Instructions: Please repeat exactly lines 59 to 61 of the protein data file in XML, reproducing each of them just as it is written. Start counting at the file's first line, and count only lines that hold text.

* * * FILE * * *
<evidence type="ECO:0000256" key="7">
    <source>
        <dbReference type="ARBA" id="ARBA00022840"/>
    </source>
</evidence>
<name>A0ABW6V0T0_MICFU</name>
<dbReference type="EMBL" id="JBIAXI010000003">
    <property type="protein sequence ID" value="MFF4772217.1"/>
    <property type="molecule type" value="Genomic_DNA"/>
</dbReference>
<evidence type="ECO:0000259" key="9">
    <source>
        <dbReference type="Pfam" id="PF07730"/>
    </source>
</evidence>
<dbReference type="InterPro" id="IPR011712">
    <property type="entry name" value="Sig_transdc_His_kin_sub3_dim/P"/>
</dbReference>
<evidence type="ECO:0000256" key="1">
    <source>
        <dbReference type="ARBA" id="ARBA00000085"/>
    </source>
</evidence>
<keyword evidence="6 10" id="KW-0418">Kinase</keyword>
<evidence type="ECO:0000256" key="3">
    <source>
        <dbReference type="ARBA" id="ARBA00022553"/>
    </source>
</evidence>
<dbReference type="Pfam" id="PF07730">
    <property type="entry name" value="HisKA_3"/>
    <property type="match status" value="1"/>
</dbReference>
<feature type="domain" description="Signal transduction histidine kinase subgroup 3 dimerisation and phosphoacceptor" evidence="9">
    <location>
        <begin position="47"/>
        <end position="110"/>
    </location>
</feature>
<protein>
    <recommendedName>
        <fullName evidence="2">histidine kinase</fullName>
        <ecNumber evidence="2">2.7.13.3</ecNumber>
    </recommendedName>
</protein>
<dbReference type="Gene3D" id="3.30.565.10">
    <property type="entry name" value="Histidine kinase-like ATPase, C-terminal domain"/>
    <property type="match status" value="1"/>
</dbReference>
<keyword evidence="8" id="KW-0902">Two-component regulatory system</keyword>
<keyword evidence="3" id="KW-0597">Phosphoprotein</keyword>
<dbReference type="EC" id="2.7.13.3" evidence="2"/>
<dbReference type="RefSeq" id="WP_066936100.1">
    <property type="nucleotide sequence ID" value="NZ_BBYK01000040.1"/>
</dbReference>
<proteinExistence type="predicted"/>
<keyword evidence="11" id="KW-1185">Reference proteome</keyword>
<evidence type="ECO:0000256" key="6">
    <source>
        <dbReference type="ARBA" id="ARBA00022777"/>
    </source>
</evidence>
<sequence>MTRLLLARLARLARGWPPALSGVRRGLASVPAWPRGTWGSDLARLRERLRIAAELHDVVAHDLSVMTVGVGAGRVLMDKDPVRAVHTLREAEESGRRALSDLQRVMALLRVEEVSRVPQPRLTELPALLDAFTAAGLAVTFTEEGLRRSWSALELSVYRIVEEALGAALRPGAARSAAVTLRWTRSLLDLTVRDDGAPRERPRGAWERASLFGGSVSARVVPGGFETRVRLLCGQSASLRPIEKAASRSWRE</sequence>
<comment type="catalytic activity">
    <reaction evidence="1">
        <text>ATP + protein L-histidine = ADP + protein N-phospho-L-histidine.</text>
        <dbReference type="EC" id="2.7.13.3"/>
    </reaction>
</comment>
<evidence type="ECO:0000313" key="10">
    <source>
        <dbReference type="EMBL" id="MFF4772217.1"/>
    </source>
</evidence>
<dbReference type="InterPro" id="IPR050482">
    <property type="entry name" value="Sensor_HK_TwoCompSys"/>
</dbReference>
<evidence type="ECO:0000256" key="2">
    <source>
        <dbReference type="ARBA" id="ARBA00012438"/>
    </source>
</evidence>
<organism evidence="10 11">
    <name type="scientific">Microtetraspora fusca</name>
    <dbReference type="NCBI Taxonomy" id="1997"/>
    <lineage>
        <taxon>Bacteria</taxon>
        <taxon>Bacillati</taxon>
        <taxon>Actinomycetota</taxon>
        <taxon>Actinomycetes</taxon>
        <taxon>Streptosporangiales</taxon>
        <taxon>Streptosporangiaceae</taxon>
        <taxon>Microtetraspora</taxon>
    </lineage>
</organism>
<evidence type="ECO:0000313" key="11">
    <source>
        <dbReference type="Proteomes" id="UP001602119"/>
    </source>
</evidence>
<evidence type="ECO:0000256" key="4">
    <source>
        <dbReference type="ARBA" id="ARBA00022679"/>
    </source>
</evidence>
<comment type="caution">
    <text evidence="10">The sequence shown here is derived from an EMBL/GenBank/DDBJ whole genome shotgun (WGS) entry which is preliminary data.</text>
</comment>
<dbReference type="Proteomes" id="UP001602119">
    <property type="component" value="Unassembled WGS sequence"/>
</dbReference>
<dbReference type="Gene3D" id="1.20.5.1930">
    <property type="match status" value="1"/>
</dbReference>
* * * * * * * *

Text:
    <source>
        <dbReference type="ARBA" id="ARBA00022777"/>
    </source>